> chat { chatTyping: { username: "replbot", typing: true } }
(chat -> listener) { chatTyping: { username: "replbot", typing: true } }
> chat { chatTyping: { username: "replbot", typing: false } }
(chat -> listener) { chatTyping: { username: "replbot" } }
> chat from evalbot { chatMessage: { username: "evalbot", text: "hello everyone!" } }
created new client named evalbot
upserted channel named chat
(chat -> evalbot) { chatMessage: { username: "replbot", text: "hello from replbot!" } }
(chat -> evalbot) { chatMessage: { username: "replbot", text: "another message" } }
(chat -> evalbot) { chatMessage: { username: "listener", text: "i am listening" } }
(chat -> evalbot) { chatMessage: { username: "replbot", text: "thanks!" } }
(chat -> listener) { chatMessage: { username: "evalbot", text: "hello everyone!" } }
(chat) { chatMessage: { username: "evalbot", text: "hello everyone!" } }
> chat { chatTyping: { username: "replbot", typing: false } }
(chat -> evalbot) { chatTyping: { username: "replbot" } }
(chat -> listener) { chatTyping: { username: "replbot" } }


This service is deprecated. Now we are migrated to use interp instead. eval is basically an evaluation server. You send it code to evaluate, and it sends you the result and output and/or errors. This requires writing an evaluation server for each language. With interp, we just run the language's actual repl and pipe the pty directly to the frontend.

With LANGUAGE=python3:

> eval { eval: "2+2" }
upserted channel named eval
(eval) { result: "4" }
> eval { eval: 'print("Hello, world!")' }
(eval) { output: "Hello, world!\n" }
(eval) { result: "None" }
> eval { eval: '1 / 0' }
(eval) { error: "Traceback (most recent call last):\n  File \"python\", line 1, in \u003cmodule\u003e\nZeroDivisionError: division by zero\n" }
> eval { eval: 'print("Hello, " + input("What is your name? ") + "!")' }
(eval) { output: "What is your name? " }
> eval { input: "Radon\n" }
(eval) { input: "Radon\n" }
(eval) { output: "Hello, Radon!\n" }
(eval) { result: "None" }
> eval { debuggerStart: "def factorial(n):\n  if n == 0:\n    return 1\n  else:\n    return n * factorial(n - 1)\nprint(factorial(5))" }
> eval { debuggerStep: {} }
(eval) { debuggerStatus: { stack: [ { function: "\u003cmodule\u003e", line: 1 } ] } }
> eval { debuggerStep: {} }
(eval) { debuggerStatus: { stack: [ { function: "\u003cmodule\u003e", line: 6 } ] } }
> eval { debuggerStep: {} }
(eval) { debuggerStatus: { stack: [ { function: "\u003cmodule\u003e", line: 6 }, { function: "factorial", line: 1 } ] } }
> eval { debuggerStep: {} }
(eval) { debuggerStatus: { stack: [ { function: "\u003cmodule\u003e", line: 6 }, { function: "factorial", line: 2 } ] } }
> eval { debuggerStep: {} }
(eval) { debuggerStatus: { stack: [ { function: "\u003cmodule\u003e", line: 6 }, { function: "factorial", line: 5 } ] } }
> eval { debuggerStep: {} }
(eval) { debuggerStatus: { stack: [ { function: "\u003cmodule\u003e", line: 6 }, { function: "factorial", line: 5 }, { function: "factorial", line: 1 } ] } }
> eval { debuggerStep: {} }
(eval) { debuggerStatus: { stack: [ { function: "\u003cmodule\u003e", line: 6 }, { function: "factorial", line: 5 }, { function: "factorial", line: 2 } ] } }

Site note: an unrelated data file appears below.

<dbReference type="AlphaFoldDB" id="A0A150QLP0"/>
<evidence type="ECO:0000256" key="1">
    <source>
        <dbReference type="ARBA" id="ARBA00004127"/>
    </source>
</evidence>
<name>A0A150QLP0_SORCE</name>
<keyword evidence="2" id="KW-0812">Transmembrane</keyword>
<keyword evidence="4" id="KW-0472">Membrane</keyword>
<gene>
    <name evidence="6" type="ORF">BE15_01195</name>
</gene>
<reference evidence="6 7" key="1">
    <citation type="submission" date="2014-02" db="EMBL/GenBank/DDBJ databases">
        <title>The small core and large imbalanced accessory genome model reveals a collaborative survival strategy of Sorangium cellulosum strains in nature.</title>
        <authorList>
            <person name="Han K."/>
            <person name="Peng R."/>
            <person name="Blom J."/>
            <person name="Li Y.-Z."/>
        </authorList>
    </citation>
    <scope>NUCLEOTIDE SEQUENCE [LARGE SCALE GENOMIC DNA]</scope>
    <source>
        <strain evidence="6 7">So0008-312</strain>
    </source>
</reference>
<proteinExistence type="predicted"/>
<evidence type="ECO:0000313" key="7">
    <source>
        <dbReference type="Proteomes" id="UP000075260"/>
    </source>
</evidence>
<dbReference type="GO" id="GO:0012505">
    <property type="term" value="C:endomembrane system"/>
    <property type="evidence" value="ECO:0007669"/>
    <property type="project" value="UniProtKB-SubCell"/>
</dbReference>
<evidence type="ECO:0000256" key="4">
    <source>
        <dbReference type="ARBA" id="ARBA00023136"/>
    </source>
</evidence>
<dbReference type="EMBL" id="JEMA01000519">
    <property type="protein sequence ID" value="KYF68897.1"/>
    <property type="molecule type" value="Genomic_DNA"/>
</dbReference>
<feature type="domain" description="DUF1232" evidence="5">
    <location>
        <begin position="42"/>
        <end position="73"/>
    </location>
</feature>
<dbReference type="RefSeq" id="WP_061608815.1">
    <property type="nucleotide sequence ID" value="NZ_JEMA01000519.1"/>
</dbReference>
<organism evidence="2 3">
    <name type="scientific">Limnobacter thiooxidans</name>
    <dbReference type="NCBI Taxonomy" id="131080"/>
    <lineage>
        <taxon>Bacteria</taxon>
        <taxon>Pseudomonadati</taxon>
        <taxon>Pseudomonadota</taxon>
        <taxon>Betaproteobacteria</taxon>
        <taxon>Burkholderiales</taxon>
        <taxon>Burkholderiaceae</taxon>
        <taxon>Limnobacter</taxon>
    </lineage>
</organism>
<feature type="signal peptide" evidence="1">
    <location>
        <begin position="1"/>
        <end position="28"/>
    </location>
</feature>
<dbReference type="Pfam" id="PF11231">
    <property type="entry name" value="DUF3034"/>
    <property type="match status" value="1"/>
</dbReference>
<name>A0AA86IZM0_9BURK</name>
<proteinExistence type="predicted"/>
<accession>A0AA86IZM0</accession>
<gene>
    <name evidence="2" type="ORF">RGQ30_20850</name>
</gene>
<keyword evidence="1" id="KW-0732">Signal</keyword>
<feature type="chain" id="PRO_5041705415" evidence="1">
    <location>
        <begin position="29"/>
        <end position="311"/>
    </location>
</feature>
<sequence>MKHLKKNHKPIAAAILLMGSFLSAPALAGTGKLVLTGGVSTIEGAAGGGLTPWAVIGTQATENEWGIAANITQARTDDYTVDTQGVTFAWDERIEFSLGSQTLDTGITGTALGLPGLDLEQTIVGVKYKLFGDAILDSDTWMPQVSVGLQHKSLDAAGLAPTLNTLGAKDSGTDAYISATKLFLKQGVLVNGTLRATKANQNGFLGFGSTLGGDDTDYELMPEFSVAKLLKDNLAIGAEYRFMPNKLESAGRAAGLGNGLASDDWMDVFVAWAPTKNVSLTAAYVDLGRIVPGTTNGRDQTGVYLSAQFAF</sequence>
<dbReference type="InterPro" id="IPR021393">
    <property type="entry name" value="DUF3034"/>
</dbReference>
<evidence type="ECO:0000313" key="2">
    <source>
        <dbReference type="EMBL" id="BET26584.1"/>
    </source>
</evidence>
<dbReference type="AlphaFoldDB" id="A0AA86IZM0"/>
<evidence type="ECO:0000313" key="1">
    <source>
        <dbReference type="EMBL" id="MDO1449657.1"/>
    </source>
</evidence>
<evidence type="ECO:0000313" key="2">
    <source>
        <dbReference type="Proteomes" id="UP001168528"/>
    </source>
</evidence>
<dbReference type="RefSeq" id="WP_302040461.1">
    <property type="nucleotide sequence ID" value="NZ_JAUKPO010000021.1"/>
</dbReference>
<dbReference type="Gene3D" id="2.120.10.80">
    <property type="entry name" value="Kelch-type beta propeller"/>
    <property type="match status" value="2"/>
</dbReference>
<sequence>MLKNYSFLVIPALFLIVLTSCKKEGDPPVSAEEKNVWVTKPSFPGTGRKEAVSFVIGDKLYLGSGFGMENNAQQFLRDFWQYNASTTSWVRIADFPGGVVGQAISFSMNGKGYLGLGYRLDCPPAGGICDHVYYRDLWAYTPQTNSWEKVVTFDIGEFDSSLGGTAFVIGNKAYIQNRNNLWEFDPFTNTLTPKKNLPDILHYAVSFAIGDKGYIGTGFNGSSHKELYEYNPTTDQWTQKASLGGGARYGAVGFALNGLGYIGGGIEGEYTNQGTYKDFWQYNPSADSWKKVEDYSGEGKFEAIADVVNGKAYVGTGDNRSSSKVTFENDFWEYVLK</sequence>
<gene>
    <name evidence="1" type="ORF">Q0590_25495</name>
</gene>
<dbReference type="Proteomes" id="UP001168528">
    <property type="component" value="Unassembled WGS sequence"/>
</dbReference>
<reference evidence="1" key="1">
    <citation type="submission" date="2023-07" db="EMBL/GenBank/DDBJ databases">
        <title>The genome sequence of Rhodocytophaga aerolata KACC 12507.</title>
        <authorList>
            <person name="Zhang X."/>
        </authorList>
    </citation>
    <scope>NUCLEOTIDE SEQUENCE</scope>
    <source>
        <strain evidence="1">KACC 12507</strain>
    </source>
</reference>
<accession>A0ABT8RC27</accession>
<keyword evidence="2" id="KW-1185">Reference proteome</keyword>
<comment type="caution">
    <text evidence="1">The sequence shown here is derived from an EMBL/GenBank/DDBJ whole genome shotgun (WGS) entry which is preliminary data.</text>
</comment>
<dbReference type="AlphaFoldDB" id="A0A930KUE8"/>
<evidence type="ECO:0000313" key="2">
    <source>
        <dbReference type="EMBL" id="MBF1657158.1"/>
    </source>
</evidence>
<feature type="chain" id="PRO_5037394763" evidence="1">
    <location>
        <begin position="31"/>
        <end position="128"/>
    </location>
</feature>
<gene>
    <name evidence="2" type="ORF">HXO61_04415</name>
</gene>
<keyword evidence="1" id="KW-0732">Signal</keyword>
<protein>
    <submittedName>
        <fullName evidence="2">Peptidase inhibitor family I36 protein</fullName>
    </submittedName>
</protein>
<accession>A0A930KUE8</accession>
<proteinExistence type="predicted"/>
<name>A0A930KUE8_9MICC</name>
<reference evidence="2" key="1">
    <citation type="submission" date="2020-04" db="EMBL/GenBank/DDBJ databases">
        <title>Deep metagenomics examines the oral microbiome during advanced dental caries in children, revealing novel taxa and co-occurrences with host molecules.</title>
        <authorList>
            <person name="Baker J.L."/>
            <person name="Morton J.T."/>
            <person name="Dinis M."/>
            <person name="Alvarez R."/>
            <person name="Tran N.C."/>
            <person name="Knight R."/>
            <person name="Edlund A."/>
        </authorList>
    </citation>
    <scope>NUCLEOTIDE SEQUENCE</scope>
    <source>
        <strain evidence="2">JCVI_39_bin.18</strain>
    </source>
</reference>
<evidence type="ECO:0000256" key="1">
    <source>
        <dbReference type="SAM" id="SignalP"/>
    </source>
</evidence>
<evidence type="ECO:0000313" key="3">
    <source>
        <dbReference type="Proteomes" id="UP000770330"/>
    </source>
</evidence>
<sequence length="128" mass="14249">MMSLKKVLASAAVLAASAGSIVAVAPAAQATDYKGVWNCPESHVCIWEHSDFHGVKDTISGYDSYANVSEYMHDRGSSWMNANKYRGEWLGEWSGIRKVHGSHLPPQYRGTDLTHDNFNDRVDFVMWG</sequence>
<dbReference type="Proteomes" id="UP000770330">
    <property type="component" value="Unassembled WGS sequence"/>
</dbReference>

> eval { debuggerStep: {} }
(eval) { debuggerStatus: { stack: [ { function: "\u003cmodule\u003e", line: 6 }, { function: "factorial", line: 5 }, { function: "factorial", line: 5 } ] } }
> eval { debuggerStep: {} }
(eval) { debuggerStatus: { stack: [ { function: "\u003cmodule\u003e", line: 6 }, { function: "factorial", line: 5 }, { function: "factorial", line: 5 }, { function: "factorial", line: 1 } ] } }


exec is a channel for running shell commands. You give it the arguments and optionally some environment variables to override, and it gives you the output and tells you whether the command succeeded.

When you connect to exec, you will receive:

-> { state: Stopped | Running }

To run a command, send:

<- { exec: { ... } }

These are the supported keys for exec (all but args are optional):

Once the command finishes running, you will get a response:

-> { ok: {} | { error: "..." } }

All clients will receive the following messages:

-> { state: Running }  // command started running
-> { output: "..." }   // command produced output
-> { state: Stopped }  // command stopped running

Only one command can run at a time when blocking is false or not specified. Pending requests must wait until the running command finishes.

> exec { exec: { args: ["git", "init"] } }
upserted channel named exec
(exec) { state: "Stopped" }
(exec) { state: "Running" }
(exec) { output: "Initialized empty Git repository in /home/runner/.git/\n" }
(exec) { ok: {} }
(exec) { state: "Stopped" }
> exec { exec: { args: ["sh", "-c", "echo hi && false"] } }
(exec) { state: "Running" }
(exec) { output: "hi\n" }
(exec) { error: "exit status 1" }
(exec) { state: "Stopped" }
> exec { exec: { args: ["sh", "-c", 'echo "Hello, $NAME!" && echo "Goodbye."'], env: { "NAME": "Replbot" } } }
(exec) { state: "Running" }
(exec) { output: "Hello, Replbot!\nGoodbye.\n" }
(exec) { ok: {} }
(exec) { state: "Stopped" }
> exec { exec: { args: ["true"], env: { "PATH": "" } } }
(exec) { state: "Running" }
(exec) { error: "exec: \"true\": executable file not found in $PATH" }
(exec) { state: "Stopped" }
> .attach exec from watcher
created new client named watcher
(exec -> watcher) { state: "Stopped" }
> exec { exec: { args: ["sh", "-c", "echo hi && false"] } }
(exec) { state: "Running" }
(exec -> watcher) { state: "Running" }
(exec) { output: "hi\n" }
(exec -> watcher) { output: "hi\n" }
(exec) { error: "exit status 1" }
(exec -> watcher) { state: "Stopped" }
(exec) { state: "Stopped" }

When blocking false, sending multiple execs before waiting for the last one to finish will yeild something like this.

> exec { exec: { args: ["sleep", "5"] } }
upserted channel named exec